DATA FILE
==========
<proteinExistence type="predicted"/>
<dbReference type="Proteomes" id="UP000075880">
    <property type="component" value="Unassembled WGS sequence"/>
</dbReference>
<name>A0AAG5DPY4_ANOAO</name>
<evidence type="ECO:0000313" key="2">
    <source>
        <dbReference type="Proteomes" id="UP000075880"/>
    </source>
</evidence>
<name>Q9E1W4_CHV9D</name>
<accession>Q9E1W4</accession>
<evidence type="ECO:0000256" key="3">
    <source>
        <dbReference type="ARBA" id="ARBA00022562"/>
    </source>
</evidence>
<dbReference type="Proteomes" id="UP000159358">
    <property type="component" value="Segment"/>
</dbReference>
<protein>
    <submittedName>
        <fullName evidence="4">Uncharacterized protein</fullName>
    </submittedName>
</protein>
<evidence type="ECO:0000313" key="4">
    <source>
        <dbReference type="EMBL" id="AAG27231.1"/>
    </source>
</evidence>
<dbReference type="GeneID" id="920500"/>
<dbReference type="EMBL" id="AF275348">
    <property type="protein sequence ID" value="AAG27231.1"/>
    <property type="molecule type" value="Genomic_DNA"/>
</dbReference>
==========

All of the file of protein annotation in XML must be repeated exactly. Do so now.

<proteinExistence type="predicted"/>
<dbReference type="Proteomes" id="UP000075880">
    <property type="component" value="Unassembled WGS sequence"/>
</dbReference>
<name>A0AAG5DPY4_ANOAO</name>
<evidence type="ECO:0000313" key="2">
    <source>
        <dbReference type="Proteomes" id="UP000075880"/>
    </source>
</evidence>
<name>Q9E1W4_CHV9D</name>
<accession>Q9E1W4</accession>
<evidence type="ECO:0000256" key="3">
    <source>
        <dbReference type="ARBA" id="ARBA00022562"/>
    </source>
</evidence>
<dbReference type="Proteomes" id="UP000159358">
    <property type="component" value="Segment"/>
</dbReference>
<protein>
    <submittedName>
        <fullName evidence="4">Uncharacterized protein</fullName>
    </submittedName>
</protein>
<evidence type="ECO:0000313" key="4">
    <source>
        <dbReference type="EMBL" id="AAG27231.1"/>
    </source>
</evidence>
<dbReference type="GeneID" id="920500"/>
<dbReference type="EMBL" id="AF275348">
    <property type="protein sequence ID" value="AAG27231.1"/>
    <property type="molecule type" value="Genomic_DNA"/>
</dbReference>